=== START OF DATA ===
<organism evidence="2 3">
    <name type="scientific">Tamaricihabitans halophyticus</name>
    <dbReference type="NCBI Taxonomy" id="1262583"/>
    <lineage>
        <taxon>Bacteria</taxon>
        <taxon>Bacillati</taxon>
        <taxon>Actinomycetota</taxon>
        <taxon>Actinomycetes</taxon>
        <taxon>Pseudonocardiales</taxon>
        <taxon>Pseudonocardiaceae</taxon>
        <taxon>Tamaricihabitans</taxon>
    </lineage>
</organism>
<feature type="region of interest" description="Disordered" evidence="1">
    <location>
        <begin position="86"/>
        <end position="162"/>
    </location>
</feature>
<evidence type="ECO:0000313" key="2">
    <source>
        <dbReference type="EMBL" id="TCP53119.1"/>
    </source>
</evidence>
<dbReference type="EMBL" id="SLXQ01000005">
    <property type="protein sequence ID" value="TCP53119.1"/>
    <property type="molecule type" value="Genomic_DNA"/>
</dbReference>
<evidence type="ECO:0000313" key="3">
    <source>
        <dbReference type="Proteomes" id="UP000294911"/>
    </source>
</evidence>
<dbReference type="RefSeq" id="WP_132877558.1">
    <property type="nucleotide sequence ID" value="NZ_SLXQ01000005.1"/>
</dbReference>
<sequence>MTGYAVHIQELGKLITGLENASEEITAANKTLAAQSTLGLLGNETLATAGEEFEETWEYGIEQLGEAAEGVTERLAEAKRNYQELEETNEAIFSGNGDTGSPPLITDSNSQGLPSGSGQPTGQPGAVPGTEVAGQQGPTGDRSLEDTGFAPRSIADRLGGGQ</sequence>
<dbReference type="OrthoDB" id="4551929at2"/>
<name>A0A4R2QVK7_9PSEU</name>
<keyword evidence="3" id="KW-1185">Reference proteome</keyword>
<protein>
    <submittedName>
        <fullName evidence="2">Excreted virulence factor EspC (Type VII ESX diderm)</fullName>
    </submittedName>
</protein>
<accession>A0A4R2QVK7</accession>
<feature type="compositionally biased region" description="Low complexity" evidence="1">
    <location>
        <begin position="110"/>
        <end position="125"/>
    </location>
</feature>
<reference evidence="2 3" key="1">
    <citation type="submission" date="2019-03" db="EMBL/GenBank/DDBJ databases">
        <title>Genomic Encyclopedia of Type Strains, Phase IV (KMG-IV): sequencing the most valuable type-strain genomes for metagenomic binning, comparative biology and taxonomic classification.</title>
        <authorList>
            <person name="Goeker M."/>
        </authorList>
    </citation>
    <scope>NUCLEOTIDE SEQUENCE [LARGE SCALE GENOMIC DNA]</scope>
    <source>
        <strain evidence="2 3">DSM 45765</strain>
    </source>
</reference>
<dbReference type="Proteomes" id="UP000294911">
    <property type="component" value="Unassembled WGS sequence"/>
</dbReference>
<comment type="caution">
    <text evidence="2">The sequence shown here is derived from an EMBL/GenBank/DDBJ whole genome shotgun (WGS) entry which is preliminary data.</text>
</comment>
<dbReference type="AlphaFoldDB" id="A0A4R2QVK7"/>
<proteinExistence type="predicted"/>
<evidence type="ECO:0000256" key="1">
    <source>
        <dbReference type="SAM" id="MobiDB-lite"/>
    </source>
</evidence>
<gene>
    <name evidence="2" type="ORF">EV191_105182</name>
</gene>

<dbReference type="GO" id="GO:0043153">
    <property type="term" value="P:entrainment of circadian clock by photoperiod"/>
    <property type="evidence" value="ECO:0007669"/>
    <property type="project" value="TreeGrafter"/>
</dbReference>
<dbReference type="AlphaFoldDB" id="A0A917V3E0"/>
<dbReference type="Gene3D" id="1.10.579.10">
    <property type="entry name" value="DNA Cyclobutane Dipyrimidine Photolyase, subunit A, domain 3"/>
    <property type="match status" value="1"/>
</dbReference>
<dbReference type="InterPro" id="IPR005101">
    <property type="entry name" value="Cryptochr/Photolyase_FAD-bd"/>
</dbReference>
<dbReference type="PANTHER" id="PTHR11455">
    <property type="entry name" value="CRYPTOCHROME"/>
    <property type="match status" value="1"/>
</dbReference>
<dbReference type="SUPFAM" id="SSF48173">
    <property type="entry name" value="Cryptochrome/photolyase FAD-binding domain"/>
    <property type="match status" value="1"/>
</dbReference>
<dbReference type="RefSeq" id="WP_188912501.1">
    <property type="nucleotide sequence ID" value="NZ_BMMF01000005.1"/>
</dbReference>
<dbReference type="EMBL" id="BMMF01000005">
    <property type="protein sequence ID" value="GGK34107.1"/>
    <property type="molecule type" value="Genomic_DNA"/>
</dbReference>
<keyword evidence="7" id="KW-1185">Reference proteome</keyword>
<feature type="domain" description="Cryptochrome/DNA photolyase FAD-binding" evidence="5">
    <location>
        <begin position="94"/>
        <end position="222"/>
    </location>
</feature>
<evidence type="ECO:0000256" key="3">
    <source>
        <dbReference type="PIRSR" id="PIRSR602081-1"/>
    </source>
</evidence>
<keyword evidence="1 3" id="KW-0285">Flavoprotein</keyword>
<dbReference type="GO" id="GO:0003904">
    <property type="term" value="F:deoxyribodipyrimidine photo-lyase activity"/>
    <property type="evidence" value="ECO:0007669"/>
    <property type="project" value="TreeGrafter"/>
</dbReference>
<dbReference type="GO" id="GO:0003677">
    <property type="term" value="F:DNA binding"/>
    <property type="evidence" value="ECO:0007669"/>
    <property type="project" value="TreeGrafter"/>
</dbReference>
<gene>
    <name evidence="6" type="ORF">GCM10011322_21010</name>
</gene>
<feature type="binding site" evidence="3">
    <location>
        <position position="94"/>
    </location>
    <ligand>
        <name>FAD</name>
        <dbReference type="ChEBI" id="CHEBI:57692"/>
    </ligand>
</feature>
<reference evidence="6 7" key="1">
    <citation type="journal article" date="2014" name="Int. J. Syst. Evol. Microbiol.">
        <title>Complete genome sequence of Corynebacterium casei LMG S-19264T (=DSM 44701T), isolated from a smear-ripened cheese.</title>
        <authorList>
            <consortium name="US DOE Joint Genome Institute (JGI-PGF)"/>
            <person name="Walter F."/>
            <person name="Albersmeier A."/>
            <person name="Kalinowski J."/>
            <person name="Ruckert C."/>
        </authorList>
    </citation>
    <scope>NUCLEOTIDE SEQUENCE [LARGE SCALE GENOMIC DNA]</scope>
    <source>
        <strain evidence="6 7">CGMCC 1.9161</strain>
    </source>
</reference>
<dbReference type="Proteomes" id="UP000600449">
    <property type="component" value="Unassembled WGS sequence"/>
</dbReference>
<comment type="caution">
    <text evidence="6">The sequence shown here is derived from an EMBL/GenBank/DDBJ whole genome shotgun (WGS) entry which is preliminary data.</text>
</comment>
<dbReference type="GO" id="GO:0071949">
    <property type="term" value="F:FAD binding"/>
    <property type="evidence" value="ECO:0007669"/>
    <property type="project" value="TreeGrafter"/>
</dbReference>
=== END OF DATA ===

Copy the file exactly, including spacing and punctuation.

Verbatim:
<organism evidence="2 3">
    <name type="scientific">Tamaricihabitans halophyticus</name>
    <dbReference type="NCBI Taxonomy" id="1262583"/>
    <lineage>
        <taxon>Bacteria</taxon>
        <taxon>Bacillati</taxon>
        <taxon>Actinomycetota</taxon>
        <taxon>Actinomycetes</taxon>
        <taxon>Pseudonocardiales</taxon>
        <taxon>Pseudonocardiaceae</taxon>
        <taxon>Tamaricihabitans</taxon>
    </lineage>
</organism>
<feature type="region of interest" description="Disordered" evidence="1">
    <location>
        <begin position="86"/>
        <end position="162"/>
    </location>
</feature>
<evidence type="ECO:0000313" key="2">
    <source>
        <dbReference type="EMBL" id="TCP53119.1"/>
    </source>
</evidence>
<dbReference type="EMBL" id="SLXQ01000005">
    <property type="protein sequence ID" value="TCP53119.1"/>
    <property type="molecule type" value="Genomic_DNA"/>
</dbReference>
<evidence type="ECO:0000313" key="3">
    <source>
        <dbReference type="Proteomes" id="UP000294911"/>
    </source>
</evidence>
<dbReference type="RefSeq" id="WP_132877558.1">
    <property type="nucleotide sequence ID" value="NZ_SLXQ01000005.1"/>
</dbReference>
<sequence>MTGYAVHIQELGKLITGLENASEEITAANKTLAAQSTLGLLGNETLATAGEEFEETWEYGIEQLGEAAEGVTERLAEAKRNYQELEETNEAIFSGNGDTGSPPLITDSNSQGLPSGSGQPTGQPGAVPGTEVAGQQGPTGDRSLEDTGFAPRSIADRLGGGQ</sequence>
<dbReference type="OrthoDB" id="4551929at2"/>
<name>A0A4R2QVK7_9PSEU</name>
<keyword evidence="3" id="KW-1185">Reference proteome</keyword>
<protein>
    <submittedName>
        <fullName evidence="2">Excreted virulence factor EspC (Type VII ESX diderm)</fullName>
    </submittedName>
</protein>
<accession>A0A4R2QVK7</accession>
<feature type="compositionally biased region" description="Low complexity" evidence="1">
    <location>
        <begin position="110"/>
        <end position="125"/>
    </location>
</feature>
<reference evidence="2 3" key="1">
    <citation type="submission" date="2019-03" db="EMBL/GenBank/DDBJ databases">
        <title>Genomic Encyclopedia of Type Strains, Phase IV (KMG-IV): sequencing the most valuable type-strain genomes for metagenomic binning, comparative biology and taxonomic classification.</title>
        <authorList>
            <person name="Goeker M."/>
        </authorList>
    </citation>
    <scope>NUCLEOTIDE SEQUENCE [LARGE SCALE GENOMIC DNA]</scope>
    <source>
        <strain evidence="2 3">DSM 45765</strain>
    </source>
</reference>
<dbReference type="Proteomes" id="UP000294911">
    <property type="component" value="Unassembled WGS sequence"/>
</dbReference>
<comment type="caution">
    <text evidence="2">The sequence shown here is derived from an EMBL/GenBank/DDBJ whole genome shotgun (WGS) entry which is preliminary data.</text>
</comment>
<dbReference type="AlphaFoldDB" id="A0A4R2QVK7"/>
<proteinExistence type="predicted"/>
<evidence type="ECO:0000256" key="1">
    <source>
        <dbReference type="SAM" id="MobiDB-lite"/>
    </source>
</evidence>
<gene>
    <name evidence="2" type="ORF">EV191_105182</name>
</gene>

<dbReference type="GO" id="GO:0043153">
    <property type="term" value="P:entrainment of circadian clock by photoperiod"/>
    <property type="evidence" value="ECO:0007669"/>
    <property type="project" value="TreeGrafter"/>
</dbReference>
<dbReference type="AlphaFoldDB" id="A0A917V3E0"/>
<dbReference type="Gene3D" id="1.10.579.10">
    <property type="entry name" value="DNA Cyclobutane Dipyrimidine Photolyase, subunit A, domain 3"/>
    <property type="match status" value="1"/>
</dbReference>
<dbReference type="InterPro" id="IPR005101">
    <property type="entry name" value="Cryptochr/Photolyase_FAD-bd"/>
</dbReference>
<dbReference type="PANTHER" id="PTHR11455">
    <property type="entry name" value="CRYPTOCHROME"/>
    <property type="match status" value="1"/>
</dbReference>
<dbReference type="SUPFAM" id="SSF48173">
    <property type="entry name" value="Cryptochrome/photolyase FAD-binding domain"/>
    <property type="match status" value="1"/>
</dbReference>
<dbReference type="RefSeq" id="WP_188912501.1">
    <property type="nucleotide sequence ID" value="NZ_BMMF01000005.1"/>
</dbReference>
<dbReference type="EMBL" id="BMMF01000005">
    <property type="protein sequence ID" value="GGK34107.1"/>
    <property type="molecule type" value="Genomic_DNA"/>
</dbReference>
<keyword evidence="7" id="KW-1185">Reference proteome</keyword>
<feature type="domain" description="Cryptochrome/DNA photolyase FAD-binding" evidence="5">
    <location>
        <begin position="94"/>
        <end position="222"/>
    </location>
</feature>
<evidence type="ECO:0000256" key="3">
    <source>
        <dbReference type="PIRSR" id="PIRSR602081-1"/>
    </source>
</evidence>
<keyword evidence="1 3" id="KW-0285">Flavoprotein</keyword>
<dbReference type="GO" id="GO:0003904">
    <property type="term" value="F:deoxyribodipyrimidine photo-lyase activity"/>
    <property type="evidence" value="ECO:0007669"/>
    <property type="project" value="TreeGrafter"/>
</dbReference>
<dbReference type="GO" id="GO:0003677">
    <property type="term" value="F:DNA binding"/>
    <property type="evidence" value="ECO:0007669"/>
    <property type="project" value="TreeGrafter"/>
</dbReference>
<gene>
    <name evidence="6" type="ORF">GCM10011322_21010</name>
</gene>
<feature type="binding site" evidence="3">
    <location>
        <position position="94"/>
    </location>
    <ligand>
        <name>FAD</name>
        <dbReference type="ChEBI" id="CHEBI:57692"/>
    </ligand>
</feature>
<reference evidence="6 7" key="1">
    <citation type="journal article" date="2014" name="Int. J. Syst. Evol. Microbiol.">
        <title>Complete genome sequence of Corynebacterium casei LMG S-19264T (=DSM 44701T), isolated from a smear-ripened cheese.</title>
        <authorList>
            <consortium name="US DOE Joint Genome Institute (JGI-PGF)"/>
            <person name="Walter F."/>
            <person name="Albersmeier A."/>
            <person name="Kalinowski J."/>
            <person name="Ruckert C."/>
        </authorList>
    </citation>
    <scope>NUCLEOTIDE SEQUENCE [LARGE SCALE GENOMIC DNA]</scope>
    <source>
        <strain evidence="6 7">CGMCC 1.9161</strain>
    </source>
</reference>
<dbReference type="Proteomes" id="UP000600449">
    <property type="component" value="Unassembled WGS sequence"/>
</dbReference>
<comment type="caution">
    <text evidence="6">The sequence shown here is derived from an EMBL/GenBank/DDBJ whole genome shotgun (WGS) entry which is preliminary data.</text>
</comment>
<dbReference type="GO" id="GO:0071949">
    <property type="term" value="F:FAD binding"/>
    <property type="evidence" value="ECO:0007669"/>
    <property type="project" value="TreeGrafter"/>
</dbReference>